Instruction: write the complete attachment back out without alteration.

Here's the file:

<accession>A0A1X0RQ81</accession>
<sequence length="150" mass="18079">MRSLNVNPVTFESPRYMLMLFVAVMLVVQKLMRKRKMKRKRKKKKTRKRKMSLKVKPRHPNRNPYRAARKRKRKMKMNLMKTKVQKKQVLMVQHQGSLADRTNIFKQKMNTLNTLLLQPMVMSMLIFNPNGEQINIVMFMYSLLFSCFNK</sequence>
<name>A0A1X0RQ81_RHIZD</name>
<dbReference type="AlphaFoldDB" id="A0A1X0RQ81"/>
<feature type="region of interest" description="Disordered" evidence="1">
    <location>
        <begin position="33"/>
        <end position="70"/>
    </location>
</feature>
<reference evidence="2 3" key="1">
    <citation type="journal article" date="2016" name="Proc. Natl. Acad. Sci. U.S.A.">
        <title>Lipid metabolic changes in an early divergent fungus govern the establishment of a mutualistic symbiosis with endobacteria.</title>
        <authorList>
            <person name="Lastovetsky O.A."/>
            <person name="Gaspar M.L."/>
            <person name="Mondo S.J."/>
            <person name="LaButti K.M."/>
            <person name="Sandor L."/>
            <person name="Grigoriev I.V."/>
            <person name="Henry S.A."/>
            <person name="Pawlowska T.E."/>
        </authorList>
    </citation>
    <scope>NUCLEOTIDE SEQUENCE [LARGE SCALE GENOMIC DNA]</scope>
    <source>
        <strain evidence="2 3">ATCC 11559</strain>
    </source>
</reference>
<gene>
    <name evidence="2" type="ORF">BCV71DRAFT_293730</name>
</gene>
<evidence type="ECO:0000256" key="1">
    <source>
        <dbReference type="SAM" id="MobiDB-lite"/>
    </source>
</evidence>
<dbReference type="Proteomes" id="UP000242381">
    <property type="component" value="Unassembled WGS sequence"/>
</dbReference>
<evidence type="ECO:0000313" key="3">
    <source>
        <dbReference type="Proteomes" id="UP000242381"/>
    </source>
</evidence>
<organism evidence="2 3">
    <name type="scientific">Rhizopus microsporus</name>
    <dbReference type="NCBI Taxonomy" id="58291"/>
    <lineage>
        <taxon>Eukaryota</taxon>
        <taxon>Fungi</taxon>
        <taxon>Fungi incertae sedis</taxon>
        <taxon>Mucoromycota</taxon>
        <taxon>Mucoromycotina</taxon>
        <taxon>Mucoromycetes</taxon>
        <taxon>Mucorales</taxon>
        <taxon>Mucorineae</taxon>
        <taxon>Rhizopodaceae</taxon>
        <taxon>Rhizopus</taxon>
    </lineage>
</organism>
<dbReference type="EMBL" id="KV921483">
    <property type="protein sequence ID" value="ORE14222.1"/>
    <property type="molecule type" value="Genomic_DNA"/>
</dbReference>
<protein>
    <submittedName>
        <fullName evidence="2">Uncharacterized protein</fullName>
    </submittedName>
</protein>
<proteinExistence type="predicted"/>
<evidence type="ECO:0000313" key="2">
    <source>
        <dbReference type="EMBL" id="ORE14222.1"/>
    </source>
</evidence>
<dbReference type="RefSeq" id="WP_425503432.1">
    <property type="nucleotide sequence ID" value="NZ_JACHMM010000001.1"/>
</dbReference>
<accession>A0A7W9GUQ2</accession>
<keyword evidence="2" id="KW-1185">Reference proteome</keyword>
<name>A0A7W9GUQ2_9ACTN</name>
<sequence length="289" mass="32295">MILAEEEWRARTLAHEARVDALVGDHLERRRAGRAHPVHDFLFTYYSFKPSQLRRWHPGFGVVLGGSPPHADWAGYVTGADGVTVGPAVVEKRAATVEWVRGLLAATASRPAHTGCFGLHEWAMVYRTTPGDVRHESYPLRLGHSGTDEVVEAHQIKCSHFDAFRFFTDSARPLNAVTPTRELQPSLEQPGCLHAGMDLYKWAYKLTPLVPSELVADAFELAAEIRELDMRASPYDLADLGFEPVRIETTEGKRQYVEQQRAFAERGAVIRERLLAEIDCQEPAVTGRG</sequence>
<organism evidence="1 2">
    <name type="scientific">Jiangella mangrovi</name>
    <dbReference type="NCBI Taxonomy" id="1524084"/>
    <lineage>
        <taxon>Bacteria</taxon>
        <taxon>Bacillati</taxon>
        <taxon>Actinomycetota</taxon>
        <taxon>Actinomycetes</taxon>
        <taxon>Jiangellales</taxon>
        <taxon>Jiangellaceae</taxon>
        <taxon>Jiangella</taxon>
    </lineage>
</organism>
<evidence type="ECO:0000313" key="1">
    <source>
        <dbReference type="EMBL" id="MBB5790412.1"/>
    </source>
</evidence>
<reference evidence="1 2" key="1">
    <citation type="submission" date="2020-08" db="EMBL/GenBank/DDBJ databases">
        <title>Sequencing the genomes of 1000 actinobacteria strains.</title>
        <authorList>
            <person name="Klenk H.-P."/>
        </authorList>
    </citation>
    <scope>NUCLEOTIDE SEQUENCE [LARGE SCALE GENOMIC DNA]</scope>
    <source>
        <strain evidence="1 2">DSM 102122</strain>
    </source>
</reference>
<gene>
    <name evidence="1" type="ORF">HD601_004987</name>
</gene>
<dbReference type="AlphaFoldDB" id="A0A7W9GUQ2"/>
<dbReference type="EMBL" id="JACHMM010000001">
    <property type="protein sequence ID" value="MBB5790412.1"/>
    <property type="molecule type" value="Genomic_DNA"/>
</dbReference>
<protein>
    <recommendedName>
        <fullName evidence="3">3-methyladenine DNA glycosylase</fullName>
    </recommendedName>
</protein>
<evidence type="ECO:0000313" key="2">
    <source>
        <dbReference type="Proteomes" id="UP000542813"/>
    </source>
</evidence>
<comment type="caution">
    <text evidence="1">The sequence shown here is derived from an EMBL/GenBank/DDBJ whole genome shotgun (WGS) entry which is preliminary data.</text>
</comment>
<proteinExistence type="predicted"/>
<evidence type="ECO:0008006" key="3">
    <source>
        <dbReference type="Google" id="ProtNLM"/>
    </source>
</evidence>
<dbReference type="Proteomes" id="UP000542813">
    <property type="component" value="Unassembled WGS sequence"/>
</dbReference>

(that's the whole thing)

<accession>A0A1X0RQ81</accession>
<sequence length="150" mass="18079">MRSLNVNPVTFESPRYMLMLFVAVMLVVQKLMRKRKMKRKRKKKKTRKRKMSLKVKPRHPNRNPYRAARKRKRKMKMNLMKTKVQKKQVLMVQHQGSLADRTNIFKQKMNTLNTLLLQPMVMSMLIFNPNGEQINIVMFMYSLLFSCFNK</sequence>
<name>A0A1X0RQ81_RHIZD</name>
<dbReference type="AlphaFoldDB" id="A0A1X0RQ81"/>
<feature type="region of interest" description="Disordered" evidence="1">
    <location>
        <begin position="33"/>
        <end position="70"/>
    </location>
</feature>
<reference evidence="2 3" key="1">
    <citation type="journal article" date="2016" name="Proc. Natl. Acad. Sci. U.S.A.">
        <title>Lipid metabolic changes in an early divergent fungus govern the establishment of a mutualistic symbiosis with endobacteria.</title>
        <authorList>
            <person name="Lastovetsky O.A."/>
            <person name="Gaspar M.L."/>
            <person name="Mondo S.J."/>
            <person name="LaButti K.M."/>
            <person name="Sandor L."/>
            <person name="Grigoriev I.V."/>
            <person name="Henry S.A."/>
            <person name="Pawlowska T.E."/>
        </authorList>
    </citation>
    <scope>NUCLEOTIDE SEQUENCE [LARGE SCALE GENOMIC DNA]</scope>
    <source>
        <strain evidence="2 3">ATCC 11559</strain>
    </source>
</reference>
<gene>
    <name evidence="2" type="ORF">BCV71DRAFT_293730</name>
</gene>
<evidence type="ECO:0000256" key="1">
    <source>
        <dbReference type="SAM" id="MobiDB-lite"/>
    </source>
</evidence>
<dbReference type="Proteomes" id="UP000242381">
    <property type="component" value="Unassembled WGS sequence"/>
</dbReference>
<evidence type="ECO:0000313" key="3">
    <source>
        <dbReference type="Proteomes" id="UP000242381"/>
    </source>
</evidence>
<organism evidence="2 3">
    <name type="scientific">Rhizopus microsporus</name>
    <dbReference type="NCBI Taxonomy" id="58291"/>
    <lineage>
        <taxon>Eukaryota</taxon>
        <taxon>Fungi</taxon>
        <taxon>Fungi incertae sedis</taxon>
        <taxon>Mucoromycota</taxon>
        <taxon>Mucoromycotina</taxon>
        <taxon>Mucoromycetes</taxon>
        <taxon>Mucorales</taxon>
        <taxon>Mucorineae</taxon>
        <taxon>Rhizopodaceae</taxon>
        <taxon>Rhizopus</taxon>
    </lineage>
</organism>
<dbReference type="EMBL" id="KV921483">
    <property type="protein sequence ID" value="ORE14222.1"/>
    <property type="molecule type" value="Genomic_DNA"/>
</dbReference>
<protein>
    <submittedName>
        <fullName evidence="2">Uncharacterized protein</fullName>
    </submittedName>
</protein>
<proteinExistence type="predicted"/>
<evidence type="ECO:0000313" key="2">
    <source>
        <dbReference type="EMBL" id="ORE14222.1"/>
    </source>
</evidence>
<dbReference type="RefSeq" id="WP_425503432.1">
    <property type="nucleotide sequence ID" value="NZ_JACHMM010000001.1"/>
</dbReference>
<accession>A0A7W9GUQ2</accession>
<keyword evidence="2" id="KW-1185">Reference proteome</keyword>
<name>A0A7W9GUQ2_9ACTN</name>
<sequence length="289" mass="32295">MILAEEEWRARTLAHEARVDALVGDHLERRRAGRAHPVHDFLFTYYSFKPSQLRRWHPGFGVVLGGSPPHADWAGYVTGADGVTVGPAVVEKRAATVEWVRGLLAATASRPAHTGCFGLHEWAMVYRTTPGDVRHESYPLRLGHSGTDEVVEAHQIKCSHFDAFRFFTDSARPLNAVTPTRELQPSLEQPGCLHAGMDLYKWAYKLTPLVPSELVADAFELAAEIRELDMRASPYDLADLGFEPVRIETTEGKRQYVEQQRAFAERGAVIRERLLAEIDCQEPAVTGRG</sequence>
<organism evidence="1 2">
    <name type="scientific">Jiangella mangrovi</name>
    <dbReference type="NCBI Taxonomy" id="1524084"/>
    <lineage>
        <taxon>Bacteria</taxon>
        <taxon>Bacillati</taxon>
        <taxon>Actinomycetota</taxon>
        <taxon>Actinomycetes</taxon>
        <taxon>Jiangellales</taxon>
        <taxon>Jiangellaceae</taxon>
        <taxon>Jiangella</taxon>
    </lineage>
</organism>
<evidence type="ECO:0000313" key="1">
    <source>
        <dbReference type="EMBL" id="MBB5790412.1"/>
    </source>
</evidence>
<reference evidence="1 2" key="1">
    <citation type="submission" date="2020-08" db="EMBL/GenBank/DDBJ databases">
        <title>Sequencing the genomes of 1000 actinobacteria strains.</title>
        <authorList>
            <person name="Klenk H.-P."/>
        </authorList>
    </citation>
    <scope>NUCLEOTIDE SEQUENCE [LARGE SCALE GENOMIC DNA]</scope>
    <source>
        <strain evidence="1 2">DSM 102122</strain>
    </source>
</reference>
<gene>
    <name evidence="1" type="ORF">HD601_004987</name>
</gene>
<dbReference type="AlphaFoldDB" id="A0A7W9GUQ2"/>
<dbReference type="EMBL" id="JACHMM010000001">
    <property type="protein sequence ID" value="MBB5790412.1"/>
    <property type="molecule type" value="Genomic_DNA"/>
</dbReference>
<protein>
    <recommendedName>
        <fullName evidence="3">3-methyladenine DNA glycosylase</fullName>
    </recommendedName>
</protein>
<evidence type="ECO:0000313" key="2">
    <source>
        <dbReference type="Proteomes" id="UP000542813"/>
    </source>
</evidence>
<comment type="caution">
    <text evidence="1">The sequence shown here is derived from an EMBL/GenBank/DDBJ whole genome shotgun (WGS) entry which is preliminary data.</text>
</comment>
<proteinExistence type="predicted"/>
<evidence type="ECO:0008006" key="3">
    <source>
        <dbReference type="Google" id="ProtNLM"/>
    </source>
</evidence>
<dbReference type="Proteomes" id="UP000542813">
    <property type="component" value="Unassembled WGS sequence"/>
</dbReference>